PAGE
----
Friday, January 15, 2010
The Ginkgo Tree
(The above image forwarded by the Paul Parent Garden Club)
Good gardening friend Paul Parent of the Paul Parent Garden Club (http://www.paulparent.com/) sends out a great newsletter every week with pertinent gardening topics. I encourage you to go to his website (http://www.paulparent.com/) to sign up for his newsletter. Paul can also be heard every Sunday morning from 6 AM to 10 AM at his website or at WBACH (104.7 FM) every Sunday morning from 6 AM to 9 AM.
Here is some of what Paul had to say this past week:
"This spring, when you are considering planting something new in your yard, and are considering a tree, look into the Ginkgo biloba. The ginkgo has existed on this planet for over 150 million years. The leaf of the ginkgo tree has been found in diggings where dinosaur's remains have been found. The leaf has a very unusual shape, and once seen is not easily forgotten. The ginkgo leaf is in the shape of a fan, 2 to 3 inches long and wide. During the spring to fall seasons, the leaves are bright green in color but when the cold temperatures of fall arrive, they quickly change to bright yellow. When all leaves are a bright yellow color, they will drop to the ground in just a day or two. You will never forget the sight of the leafless tree with a ring of bright yellow leaves around it.
Ginkgo trees are easy to grow and will survive from Maine to Florida, and west to California. They will not tolerate wet soils at all. They grow well as street trees, trees for a park or on your front lawn. They love the sunshine and, when young, tend to grow open and unruly. As the tree ages, it will fill in all the holes and become very dense. The ginkgo has an upright growing habit to a height of 75 feet tall and 50 feet wide. When you purchase this tree make sure it is a male tree! Unlike most trees, that have male and female flowers on the same tree, this tree comes in different sexes. The female tree produces fruit that when ripe will have a very rancid smell. The fruit is edible but you do not want the mess. Your local nursery usually carries the male plant but ask for the male plant to be safe. The male tree has flowers that look like catkin and the female has two ovule-shaped petals on a long stem. The fruit looks like a small plum. Insect and disease problems are minimal. Care for this tree as you would any other tree on your property.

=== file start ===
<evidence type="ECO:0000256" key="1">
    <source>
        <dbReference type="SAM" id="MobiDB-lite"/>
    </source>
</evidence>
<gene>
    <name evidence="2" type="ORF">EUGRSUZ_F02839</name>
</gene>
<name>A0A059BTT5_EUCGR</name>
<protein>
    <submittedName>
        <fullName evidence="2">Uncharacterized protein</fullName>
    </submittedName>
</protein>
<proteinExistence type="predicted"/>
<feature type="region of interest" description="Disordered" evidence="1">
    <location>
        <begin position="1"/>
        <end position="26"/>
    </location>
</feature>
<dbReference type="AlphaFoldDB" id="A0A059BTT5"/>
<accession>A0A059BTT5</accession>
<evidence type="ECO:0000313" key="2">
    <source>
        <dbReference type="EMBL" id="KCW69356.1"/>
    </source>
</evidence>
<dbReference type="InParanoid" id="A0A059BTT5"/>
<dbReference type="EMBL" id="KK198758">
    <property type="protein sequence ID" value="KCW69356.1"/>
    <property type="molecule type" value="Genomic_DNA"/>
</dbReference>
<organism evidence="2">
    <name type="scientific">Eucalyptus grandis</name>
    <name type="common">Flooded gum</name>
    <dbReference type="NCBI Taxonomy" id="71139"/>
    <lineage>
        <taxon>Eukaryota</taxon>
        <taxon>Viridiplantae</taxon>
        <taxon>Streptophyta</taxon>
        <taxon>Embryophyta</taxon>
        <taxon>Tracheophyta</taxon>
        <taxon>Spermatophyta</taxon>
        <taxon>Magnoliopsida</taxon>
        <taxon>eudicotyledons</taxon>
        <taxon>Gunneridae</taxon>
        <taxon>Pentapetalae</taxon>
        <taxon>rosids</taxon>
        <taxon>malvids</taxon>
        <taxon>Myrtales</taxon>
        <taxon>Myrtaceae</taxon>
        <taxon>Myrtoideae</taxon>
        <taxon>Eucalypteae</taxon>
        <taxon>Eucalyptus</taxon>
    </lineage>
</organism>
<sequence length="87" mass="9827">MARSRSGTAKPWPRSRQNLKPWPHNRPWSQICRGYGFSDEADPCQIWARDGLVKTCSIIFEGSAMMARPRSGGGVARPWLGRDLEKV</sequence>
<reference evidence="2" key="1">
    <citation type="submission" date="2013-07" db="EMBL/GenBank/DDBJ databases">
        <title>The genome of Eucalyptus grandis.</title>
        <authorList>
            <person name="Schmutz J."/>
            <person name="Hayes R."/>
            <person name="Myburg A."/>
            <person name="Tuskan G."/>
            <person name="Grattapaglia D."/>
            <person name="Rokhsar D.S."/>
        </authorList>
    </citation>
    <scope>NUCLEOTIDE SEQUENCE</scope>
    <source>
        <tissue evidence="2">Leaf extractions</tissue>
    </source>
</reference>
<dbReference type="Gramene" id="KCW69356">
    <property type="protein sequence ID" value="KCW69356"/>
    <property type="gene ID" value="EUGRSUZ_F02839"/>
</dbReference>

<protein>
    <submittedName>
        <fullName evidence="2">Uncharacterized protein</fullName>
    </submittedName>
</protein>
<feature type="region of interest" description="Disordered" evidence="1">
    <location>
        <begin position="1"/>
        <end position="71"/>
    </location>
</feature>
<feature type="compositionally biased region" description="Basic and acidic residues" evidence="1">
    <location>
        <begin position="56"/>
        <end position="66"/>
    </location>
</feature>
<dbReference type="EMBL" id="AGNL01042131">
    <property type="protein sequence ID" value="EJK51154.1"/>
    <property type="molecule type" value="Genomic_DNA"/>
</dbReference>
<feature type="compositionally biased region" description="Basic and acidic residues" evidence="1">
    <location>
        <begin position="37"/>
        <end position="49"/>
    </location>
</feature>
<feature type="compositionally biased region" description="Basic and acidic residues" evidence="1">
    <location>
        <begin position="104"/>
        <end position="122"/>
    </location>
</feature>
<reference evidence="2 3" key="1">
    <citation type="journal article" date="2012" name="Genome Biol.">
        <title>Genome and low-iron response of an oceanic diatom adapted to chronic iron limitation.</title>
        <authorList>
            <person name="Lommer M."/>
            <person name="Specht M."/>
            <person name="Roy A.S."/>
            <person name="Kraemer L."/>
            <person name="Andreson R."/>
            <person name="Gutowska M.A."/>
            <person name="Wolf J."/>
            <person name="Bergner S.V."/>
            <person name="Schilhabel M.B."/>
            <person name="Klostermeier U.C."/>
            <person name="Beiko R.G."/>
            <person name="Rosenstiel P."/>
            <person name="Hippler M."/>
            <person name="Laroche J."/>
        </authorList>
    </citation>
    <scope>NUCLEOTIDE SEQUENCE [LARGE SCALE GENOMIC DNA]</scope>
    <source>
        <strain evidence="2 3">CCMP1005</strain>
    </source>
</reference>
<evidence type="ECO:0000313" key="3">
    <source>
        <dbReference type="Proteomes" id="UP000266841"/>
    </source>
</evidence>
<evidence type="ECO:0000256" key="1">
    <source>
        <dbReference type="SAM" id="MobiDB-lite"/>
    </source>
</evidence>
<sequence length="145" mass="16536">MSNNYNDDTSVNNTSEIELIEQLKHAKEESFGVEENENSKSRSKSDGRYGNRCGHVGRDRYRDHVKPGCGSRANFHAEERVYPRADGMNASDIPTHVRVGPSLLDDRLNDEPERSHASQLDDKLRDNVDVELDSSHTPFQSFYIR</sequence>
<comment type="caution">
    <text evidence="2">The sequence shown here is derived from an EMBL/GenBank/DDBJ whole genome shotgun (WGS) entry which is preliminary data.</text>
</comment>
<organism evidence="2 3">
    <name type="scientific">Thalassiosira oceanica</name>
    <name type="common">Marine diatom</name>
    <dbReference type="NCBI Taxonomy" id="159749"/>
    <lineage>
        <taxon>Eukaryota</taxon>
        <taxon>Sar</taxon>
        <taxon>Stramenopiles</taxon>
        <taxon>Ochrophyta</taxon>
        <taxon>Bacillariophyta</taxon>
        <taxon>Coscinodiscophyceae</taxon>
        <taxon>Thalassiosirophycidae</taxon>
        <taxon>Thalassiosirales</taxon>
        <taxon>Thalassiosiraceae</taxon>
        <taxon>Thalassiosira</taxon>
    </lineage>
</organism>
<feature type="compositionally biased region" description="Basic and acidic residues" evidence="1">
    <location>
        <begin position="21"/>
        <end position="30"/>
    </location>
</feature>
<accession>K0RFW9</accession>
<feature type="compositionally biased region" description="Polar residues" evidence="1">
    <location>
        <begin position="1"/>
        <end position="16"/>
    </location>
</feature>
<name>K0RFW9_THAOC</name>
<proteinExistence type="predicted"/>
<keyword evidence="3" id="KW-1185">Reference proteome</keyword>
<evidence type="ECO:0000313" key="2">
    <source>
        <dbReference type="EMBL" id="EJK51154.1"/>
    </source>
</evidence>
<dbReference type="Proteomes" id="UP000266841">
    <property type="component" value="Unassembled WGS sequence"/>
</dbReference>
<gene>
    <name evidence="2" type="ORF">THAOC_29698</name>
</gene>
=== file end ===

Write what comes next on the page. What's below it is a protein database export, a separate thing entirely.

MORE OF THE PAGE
The fruit is eaten in Asia and the seeds are used to treat cancer and promote digestion problems. Oriental medicine uses the leaves to help sluggish circulation and improve memory and concentration. Work on the ginkgo tree for migraines and Alzheimer's is also being done.
This is not a fast growing tree and is some time called the "Grandfather-Grandchild Tree," as it takes up to 3 generations to mature to 75 feet. You grow this tree for its unusual foliage and fall color, as well as its history. The ginkgo was once thought to be extinct, but was found in Eastern China. Seeds were sent to all parts of the Orient by explorers. In the 1700 Century, seeds from the ginkgo were sent from Japan to Europe, were they were grown and treasured for their beauty. Japan has many tree estimated to be over 1000 years old and many were planted near temples, as they were thought to be sacred.
In 1945, the city of Hiroshima in Japan was bombed with the atomic bomb. Every living thing around the epicenter of the blast was destroyed. The exception was 4 remarkable ginkgo trees that survived, and in the following spring flowered, their remaining branches becoming filled with leaves. All 4 trees are still thriving today. Ever since then, the Japanese people regard the ginkgo as the "bearer of hope". When visiting Japan, look for the trees. Plaques on them bear prayers for world peace."
At Skillin's we do not stock high quantities of this tree. Demand is not high because it is quite slow growing as this article indicates. But we do love the many attributes of this tree and we think it is a great choice for many situations in your yard. If you would like to talk about ordering the tree give Tim a call at Skillin's at 781-3860 or 1-800-244-3860.
January 15, 2010